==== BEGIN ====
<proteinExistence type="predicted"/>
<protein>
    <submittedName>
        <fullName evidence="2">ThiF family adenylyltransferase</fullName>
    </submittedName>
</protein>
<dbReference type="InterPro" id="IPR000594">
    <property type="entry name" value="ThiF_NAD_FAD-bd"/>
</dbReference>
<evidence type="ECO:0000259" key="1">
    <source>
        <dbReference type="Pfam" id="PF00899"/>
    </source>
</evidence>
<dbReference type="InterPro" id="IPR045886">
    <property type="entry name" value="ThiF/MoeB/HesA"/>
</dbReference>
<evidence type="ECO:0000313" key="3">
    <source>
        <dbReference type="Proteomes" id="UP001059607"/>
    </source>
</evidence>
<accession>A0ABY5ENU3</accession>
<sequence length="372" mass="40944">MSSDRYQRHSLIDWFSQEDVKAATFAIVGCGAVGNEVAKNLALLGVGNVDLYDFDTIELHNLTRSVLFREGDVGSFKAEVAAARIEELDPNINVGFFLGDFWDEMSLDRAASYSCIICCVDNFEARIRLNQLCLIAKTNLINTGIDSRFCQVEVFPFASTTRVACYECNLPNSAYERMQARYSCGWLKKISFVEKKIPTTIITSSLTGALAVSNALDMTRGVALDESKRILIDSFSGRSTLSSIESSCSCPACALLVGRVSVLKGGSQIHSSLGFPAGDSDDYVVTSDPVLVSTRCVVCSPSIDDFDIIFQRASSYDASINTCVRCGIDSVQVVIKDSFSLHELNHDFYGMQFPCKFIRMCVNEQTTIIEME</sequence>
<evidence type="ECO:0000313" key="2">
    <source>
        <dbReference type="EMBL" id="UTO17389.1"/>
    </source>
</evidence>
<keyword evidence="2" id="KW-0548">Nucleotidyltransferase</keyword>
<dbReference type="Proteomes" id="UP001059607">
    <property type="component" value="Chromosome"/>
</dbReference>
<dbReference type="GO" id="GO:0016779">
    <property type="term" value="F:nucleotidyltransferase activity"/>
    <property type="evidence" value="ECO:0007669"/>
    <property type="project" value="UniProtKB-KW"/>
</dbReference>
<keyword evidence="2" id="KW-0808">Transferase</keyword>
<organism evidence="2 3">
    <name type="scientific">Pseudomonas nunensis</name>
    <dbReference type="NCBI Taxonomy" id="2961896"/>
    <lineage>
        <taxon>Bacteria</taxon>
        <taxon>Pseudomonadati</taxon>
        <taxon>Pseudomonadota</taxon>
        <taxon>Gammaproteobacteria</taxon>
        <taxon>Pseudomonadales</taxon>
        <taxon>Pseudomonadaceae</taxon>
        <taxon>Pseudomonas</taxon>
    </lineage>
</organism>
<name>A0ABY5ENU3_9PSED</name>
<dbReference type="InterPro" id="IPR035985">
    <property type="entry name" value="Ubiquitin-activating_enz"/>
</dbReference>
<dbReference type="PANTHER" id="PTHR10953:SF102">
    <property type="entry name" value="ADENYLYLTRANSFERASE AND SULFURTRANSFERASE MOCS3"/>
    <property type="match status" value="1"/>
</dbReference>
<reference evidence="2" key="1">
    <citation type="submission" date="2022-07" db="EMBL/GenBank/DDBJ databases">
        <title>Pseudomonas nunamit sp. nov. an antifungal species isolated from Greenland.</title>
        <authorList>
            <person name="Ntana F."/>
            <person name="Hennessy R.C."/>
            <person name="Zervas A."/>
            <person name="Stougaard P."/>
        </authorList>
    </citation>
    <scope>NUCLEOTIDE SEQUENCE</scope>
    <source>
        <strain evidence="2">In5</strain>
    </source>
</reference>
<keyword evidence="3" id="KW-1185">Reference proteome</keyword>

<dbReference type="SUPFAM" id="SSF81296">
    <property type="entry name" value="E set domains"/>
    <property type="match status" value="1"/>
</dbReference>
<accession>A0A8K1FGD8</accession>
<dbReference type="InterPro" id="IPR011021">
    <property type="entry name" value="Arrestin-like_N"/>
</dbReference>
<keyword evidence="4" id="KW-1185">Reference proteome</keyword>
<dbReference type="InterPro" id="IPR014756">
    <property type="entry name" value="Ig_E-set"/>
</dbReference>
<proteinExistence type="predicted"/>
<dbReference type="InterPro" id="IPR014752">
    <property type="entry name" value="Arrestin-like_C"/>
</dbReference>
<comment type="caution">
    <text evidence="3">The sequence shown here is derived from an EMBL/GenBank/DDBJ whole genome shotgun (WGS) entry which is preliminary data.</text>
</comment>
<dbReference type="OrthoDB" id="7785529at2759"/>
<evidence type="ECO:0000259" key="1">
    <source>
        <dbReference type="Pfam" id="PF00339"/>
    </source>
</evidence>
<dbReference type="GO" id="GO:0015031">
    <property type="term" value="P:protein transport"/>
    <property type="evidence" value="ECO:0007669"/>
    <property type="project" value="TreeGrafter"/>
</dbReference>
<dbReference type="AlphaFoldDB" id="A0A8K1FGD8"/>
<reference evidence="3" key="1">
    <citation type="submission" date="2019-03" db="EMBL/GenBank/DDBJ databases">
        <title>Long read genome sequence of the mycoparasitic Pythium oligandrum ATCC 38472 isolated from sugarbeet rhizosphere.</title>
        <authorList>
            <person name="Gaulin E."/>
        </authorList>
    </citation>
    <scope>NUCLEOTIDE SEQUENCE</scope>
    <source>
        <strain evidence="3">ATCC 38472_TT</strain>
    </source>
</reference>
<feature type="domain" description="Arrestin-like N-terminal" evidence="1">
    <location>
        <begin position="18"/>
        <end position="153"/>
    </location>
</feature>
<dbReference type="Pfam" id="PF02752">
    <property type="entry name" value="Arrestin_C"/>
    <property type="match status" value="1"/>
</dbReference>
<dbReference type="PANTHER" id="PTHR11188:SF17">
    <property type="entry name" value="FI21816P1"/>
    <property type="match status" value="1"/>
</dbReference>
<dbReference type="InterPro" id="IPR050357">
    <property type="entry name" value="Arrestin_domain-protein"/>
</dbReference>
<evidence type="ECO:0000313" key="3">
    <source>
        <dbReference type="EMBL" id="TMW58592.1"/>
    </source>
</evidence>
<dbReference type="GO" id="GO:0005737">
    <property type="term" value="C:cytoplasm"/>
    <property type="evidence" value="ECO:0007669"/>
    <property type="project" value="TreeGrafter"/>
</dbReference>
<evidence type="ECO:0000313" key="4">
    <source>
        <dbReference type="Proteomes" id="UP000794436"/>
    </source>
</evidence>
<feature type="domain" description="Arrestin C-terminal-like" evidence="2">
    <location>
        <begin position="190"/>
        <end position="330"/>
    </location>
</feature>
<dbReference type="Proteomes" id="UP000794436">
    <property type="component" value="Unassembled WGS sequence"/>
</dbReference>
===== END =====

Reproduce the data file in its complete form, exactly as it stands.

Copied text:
<proteinExistence type="predicted"/>
<protein>
    <submittedName>
        <fullName evidence="2">ThiF family adenylyltransferase</fullName>
    </submittedName>
</protein>
<dbReference type="InterPro" id="IPR000594">
    <property type="entry name" value="ThiF_NAD_FAD-bd"/>
</dbReference>
<evidence type="ECO:0000259" key="1">
    <source>
        <dbReference type="Pfam" id="PF00899"/>
    </source>
</evidence>
<dbReference type="InterPro" id="IPR045886">
    <property type="entry name" value="ThiF/MoeB/HesA"/>
</dbReference>
<evidence type="ECO:0000313" key="3">
    <source>
        <dbReference type="Proteomes" id="UP001059607"/>
    </source>
</evidence>
<accession>A0ABY5ENU3</accession>
<sequence length="372" mass="40944">MSSDRYQRHSLIDWFSQEDVKAATFAIVGCGAVGNEVAKNLALLGVGNVDLYDFDTIELHNLTRSVLFREGDVGSFKAEVAAARIEELDPNINVGFFLGDFWDEMSLDRAASYSCIICCVDNFEARIRLNQLCLIAKTNLINTGIDSRFCQVEVFPFASTTRVACYECNLPNSAYERMQARYSCGWLKKISFVEKKIPTTIITSSLTGALAVSNALDMTRGVALDESKRILIDSFSGRSTLSSIESSCSCPACALLVGRVSVLKGGSQIHSSLGFPAGDSDDYVVTSDPVLVSTRCVVCSPSIDDFDIIFQRASSYDASINTCVRCGIDSVQVVIKDSFSLHELNHDFYGMQFPCKFIRMCVNEQTTIIEME</sequence>
<evidence type="ECO:0000313" key="2">
    <source>
        <dbReference type="EMBL" id="UTO17389.1"/>
    </source>
</evidence>
<keyword evidence="2" id="KW-0548">Nucleotidyltransferase</keyword>
<dbReference type="Proteomes" id="UP001059607">
    <property type="component" value="Chromosome"/>
</dbReference>
<dbReference type="GO" id="GO:0016779">
    <property type="term" value="F:nucleotidyltransferase activity"/>
    <property type="evidence" value="ECO:0007669"/>
    <property type="project" value="UniProtKB-KW"/>
</dbReference>
<keyword evidence="2" id="KW-0808">Transferase</keyword>
<organism evidence="2 3">
    <name type="scientific">Pseudomonas nunensis</name>
    <dbReference type="NCBI Taxonomy" id="2961896"/>
    <lineage>
        <taxon>Bacteria</taxon>
        <taxon>Pseudomonadati</taxon>
        <taxon>Pseudomonadota</taxon>
        <taxon>Gammaproteobacteria</taxon>
        <taxon>Pseudomonadales</taxon>
        <taxon>Pseudomonadaceae</taxon>
        <taxon>Pseudomonas</taxon>
    </lineage>
</organism>
<name>A0ABY5ENU3_9PSED</name>
<dbReference type="InterPro" id="IPR035985">
    <property type="entry name" value="Ubiquitin-activating_enz"/>
</dbReference>
<dbReference type="PANTHER" id="PTHR10953:SF102">
    <property type="entry name" value="ADENYLYLTRANSFERASE AND SULFURTRANSFERASE MOCS3"/>
    <property type="match status" value="1"/>
</dbReference>
<reference evidence="2" key="1">
    <citation type="submission" date="2022-07" db="EMBL/GenBank/DDBJ databases">
        <title>Pseudomonas nunamit sp. nov. an antifungal species isolated from Greenland.</title>
        <authorList>
            <person name="Ntana F."/>
            <person name="Hennessy R.C."/>
            <person name="Zervas A."/>
            <person name="Stougaard P."/>
        </authorList>
    </citation>
    <scope>NUCLEOTIDE SEQUENCE</scope>
    <source>
        <strain evidence="2">In5</strain>
    </source>
</reference>
<keyword evidence="3" id="KW-1185">Reference proteome</keyword>

<dbReference type="SUPFAM" id="SSF81296">
    <property type="entry name" value="E set domains"/>
    <property type="match status" value="1"/>
</dbReference>
<accession>A0A8K1FGD8</accession>
<dbReference type="InterPro" id="IPR011021">
    <property type="entry name" value="Arrestin-like_N"/>
</dbReference>
<keyword evidence="4" id="KW-1185">Reference proteome</keyword>
<dbReference type="InterPro" id="IPR014756">
    <property type="entry name" value="Ig_E-set"/>
</dbReference>
<proteinExistence type="predicted"/>
<dbReference type="InterPro" id="IPR014752">
    <property type="entry name" value="Arrestin-like_C"/>
</dbReference>
<comment type="caution">
    <text evidence="3">The sequence shown here is derived from an EMBL/GenBank/DDBJ whole genome shotgun (WGS) entry which is preliminary data.</text>
</comment>
<dbReference type="OrthoDB" id="7785529at2759"/>
<evidence type="ECO:0000259" key="1">
    <source>
        <dbReference type="Pfam" id="PF00339"/>
    </source>
</evidence>
<dbReference type="GO" id="GO:0015031">
    <property type="term" value="P:protein transport"/>
    <property type="evidence" value="ECO:0007669"/>
    <property type="project" value="TreeGrafter"/>
</dbReference>
<dbReference type="AlphaFoldDB" id="A0A8K1FGD8"/>
<reference evidence="3" key="1">
    <citation type="submission" date="2019-03" db="EMBL/GenBank/DDBJ databases">
        <title>Long read genome sequence of the mycoparasitic Pythium oligandrum ATCC 38472 isolated from sugarbeet rhizosphere.</title>
        <authorList>
            <person name="Gaulin E."/>
        </authorList>
    </citation>
    <scope>NUCLEOTIDE SEQUENCE</scope>
    <source>
        <strain evidence="3">ATCC 38472_TT</strain>
    </source>
</reference>
<feature type="domain" description="Arrestin-like N-terminal" evidence="1">
    <location>
        <begin position="18"/>
        <end position="153"/>
    </location>
</feature>
<dbReference type="Pfam" id="PF02752">
    <property type="entry name" value="Arrestin_C"/>
    <property type="match status" value="1"/>
</dbReference>
<dbReference type="PANTHER" id="PTHR11188:SF17">
    <property type="entry name" value="FI21816P1"/>
    <property type="match status" value="1"/>
</dbReference>
<dbReference type="InterPro" id="IPR050357">
    <property type="entry name" value="Arrestin_domain-protein"/>
</dbReference>
<evidence type="ECO:0000313" key="3">
    <source>
        <dbReference type="EMBL" id="TMW58592.1"/>
    </source>
</evidence>
<dbReference type="GO" id="GO:0005737">
    <property type="term" value="C:cytoplasm"/>
    <property type="evidence" value="ECO:0007669"/>
    <property type="project" value="TreeGrafter"/>
</dbReference>
<evidence type="ECO:0000313" key="4">
    <source>
        <dbReference type="Proteomes" id="UP000794436"/>
    </source>
</evidence>
<feature type="domain" description="Arrestin C-terminal-like" evidence="2">
    <location>
        <begin position="190"/>
        <end position="330"/>
    </location>
</feature>
<dbReference type="Proteomes" id="UP000794436">
    <property type="component" value="Unassembled WGS sequence"/>
</dbReference>